How to simplify your business with Scrum

Scrum is traditionally used only for software development. But do you know how to use this methodology to make your business simpler and more productive?

Sometimes the simple things are the best. Unfortunately, managing a business – or even a department – can be far from simple. This is why many organisations look to apply management models to their operations, and Scrum is increasingly becoming the framework of choice. Let’s take a look at how it can be used!

Scrum and the Agile business

Scrum is a practical methodology that is used to apply the Agile principles to a project. It was originally developed to help software development teams stay on track and work well as a team even when under pressure to deliver. (For an overview of Scrum for software development, read our previous blog post ‘The Power of Scrum’.)

As with most great frameworks, the Scrum model can be applied to other scenarios than for what it was originally designed. Many organisations have discovered that Scrum is not just great for software development but can benefit many other business areas.

A tried and tested model

The reason why Scrum is such an efficient model to use in business is because it has been tried and tested in highly challenging situations where time and resources are limited. It allows people to continuously extract value from their whole team’s collective knowledge and ability, which can otherwise be very difficult to do.

Let’s take a look at some of the central Scrum principles and how you can use them to build a more agile and efficient business.

  • Simplicity: Defining the product
    When working with software development, it is of course obvious what the product is. However, in Finance, HR, or Sales and Marketing, the ‘product’ can be slightly more difficult to define. However, you can use the same concept to consider what your goals and your most central deliverables are. This will help to create clarity across your teams and make sure everyone shares the same goals and visions.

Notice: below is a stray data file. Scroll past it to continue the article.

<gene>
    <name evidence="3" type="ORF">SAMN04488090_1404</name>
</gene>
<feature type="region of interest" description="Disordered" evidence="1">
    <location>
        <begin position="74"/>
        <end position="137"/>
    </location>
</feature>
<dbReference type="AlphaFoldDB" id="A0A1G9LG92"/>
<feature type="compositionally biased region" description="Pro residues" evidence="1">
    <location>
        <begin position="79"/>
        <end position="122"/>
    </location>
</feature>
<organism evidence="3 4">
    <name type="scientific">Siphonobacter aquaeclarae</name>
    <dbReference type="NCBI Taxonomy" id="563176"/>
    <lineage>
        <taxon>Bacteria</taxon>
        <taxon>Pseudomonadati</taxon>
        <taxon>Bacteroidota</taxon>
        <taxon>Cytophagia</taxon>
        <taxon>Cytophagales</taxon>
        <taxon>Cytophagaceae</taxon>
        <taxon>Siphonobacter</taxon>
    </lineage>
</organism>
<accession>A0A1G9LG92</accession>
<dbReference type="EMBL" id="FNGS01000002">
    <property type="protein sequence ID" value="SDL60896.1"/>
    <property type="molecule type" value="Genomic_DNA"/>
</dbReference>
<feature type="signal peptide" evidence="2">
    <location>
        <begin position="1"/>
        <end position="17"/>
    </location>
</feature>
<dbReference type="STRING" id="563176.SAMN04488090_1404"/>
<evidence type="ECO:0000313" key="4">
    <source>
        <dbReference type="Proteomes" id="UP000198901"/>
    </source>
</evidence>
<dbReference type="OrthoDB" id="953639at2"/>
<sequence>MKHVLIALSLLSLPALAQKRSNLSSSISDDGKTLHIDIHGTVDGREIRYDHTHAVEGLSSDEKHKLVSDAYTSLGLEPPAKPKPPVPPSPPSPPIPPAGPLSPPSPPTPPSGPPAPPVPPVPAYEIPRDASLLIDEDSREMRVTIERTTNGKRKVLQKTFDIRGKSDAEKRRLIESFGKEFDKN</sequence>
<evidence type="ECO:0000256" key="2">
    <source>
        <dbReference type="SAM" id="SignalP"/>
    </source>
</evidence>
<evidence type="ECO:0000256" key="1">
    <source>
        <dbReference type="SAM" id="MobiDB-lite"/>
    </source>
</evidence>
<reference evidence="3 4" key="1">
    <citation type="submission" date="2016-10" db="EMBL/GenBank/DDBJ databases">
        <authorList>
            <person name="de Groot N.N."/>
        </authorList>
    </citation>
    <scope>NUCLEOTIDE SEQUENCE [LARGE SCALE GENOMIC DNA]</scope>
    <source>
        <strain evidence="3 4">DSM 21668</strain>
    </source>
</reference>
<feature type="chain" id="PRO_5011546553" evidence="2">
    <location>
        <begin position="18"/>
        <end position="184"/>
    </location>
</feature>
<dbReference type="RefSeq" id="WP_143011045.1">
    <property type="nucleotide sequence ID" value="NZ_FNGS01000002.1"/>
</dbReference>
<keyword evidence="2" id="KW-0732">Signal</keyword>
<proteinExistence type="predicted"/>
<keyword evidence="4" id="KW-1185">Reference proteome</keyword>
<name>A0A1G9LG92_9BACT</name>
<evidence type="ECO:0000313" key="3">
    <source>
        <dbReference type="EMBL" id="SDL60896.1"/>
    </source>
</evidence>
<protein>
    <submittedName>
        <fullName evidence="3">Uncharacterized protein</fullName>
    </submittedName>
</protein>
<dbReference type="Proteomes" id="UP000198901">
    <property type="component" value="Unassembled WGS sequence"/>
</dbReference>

• Adaptivity: Managing change
    Just like software requirements and technology can change over time, the business environment constantly changes around us. Scrum takes this into consideration by allowing for shifting requirements and keeping an adaptive approach. If the needs of the customer changes, the business should change its direction by having a model for adopting feedback and implementing it.
  • Productivity: Getting things done
    In software development, the Scrum model works with short, frequent ‘sprints’ that last for 2-4 weeks. These are designed to keep momentum and energy high, by giving the team a sense of achievement as well as urgency. In other departments, these sprints may need to be longer or shorter. The objective is to keep everyone’s mind focused on delivery and staying on top of their allocated tasks – in order to reach the team’s shared goals.
  • Frequent Delivery: Constant review
    Scrum is built on the principle of creating early visibility of product features and value, to help everyone involved to understand the product and give feedback on it. In business, this idea can be transcribed to having regular points of delivery and review – sometimes with just your line manager – to keep on top of any issues and resolving them early.
  • Accountability: Taking ownership
    One of the most famous elements of the Scrum methodology is the daily meeting. This is where the entire team gets together for a quick run-through of everyone’s progress, current activities, and any challenges they may have. This is a great way to ensure every team member gets heard and recognised, but it also allows the team to address any issues together by sharing knowledge and resources. In the Scrum, nobody gets forgotten and nobody can hide.
  • Continuous improvement: Taking stock
    In a Scrum project, nobody moves from one phase to another without running a ‘retrospective’; a review of the iteration delivered. In this review the team will evaluate the results, while also discussing the way those results were achieved. What worked well? What could have been done better? How can the processes be improved for next time? This is a way for businesses to ensure they are on a path of constant improvement and best practice.

From complex to simple

Here at DCSL, we are great fans of the Scrum model and we see the huge benefits it brings to our ability to deliver bespoke software on any complexity level. It is what allows us to keep motivation and productivity high, while also ensuring we learn and grow on a daily basis. We have also seen how Scrum principles have made a huge difference to businesses that want to become Agile on a larger scale. One such example can be found in the Leading Agile blog.

Best of luck in making your business work simpler and smarter!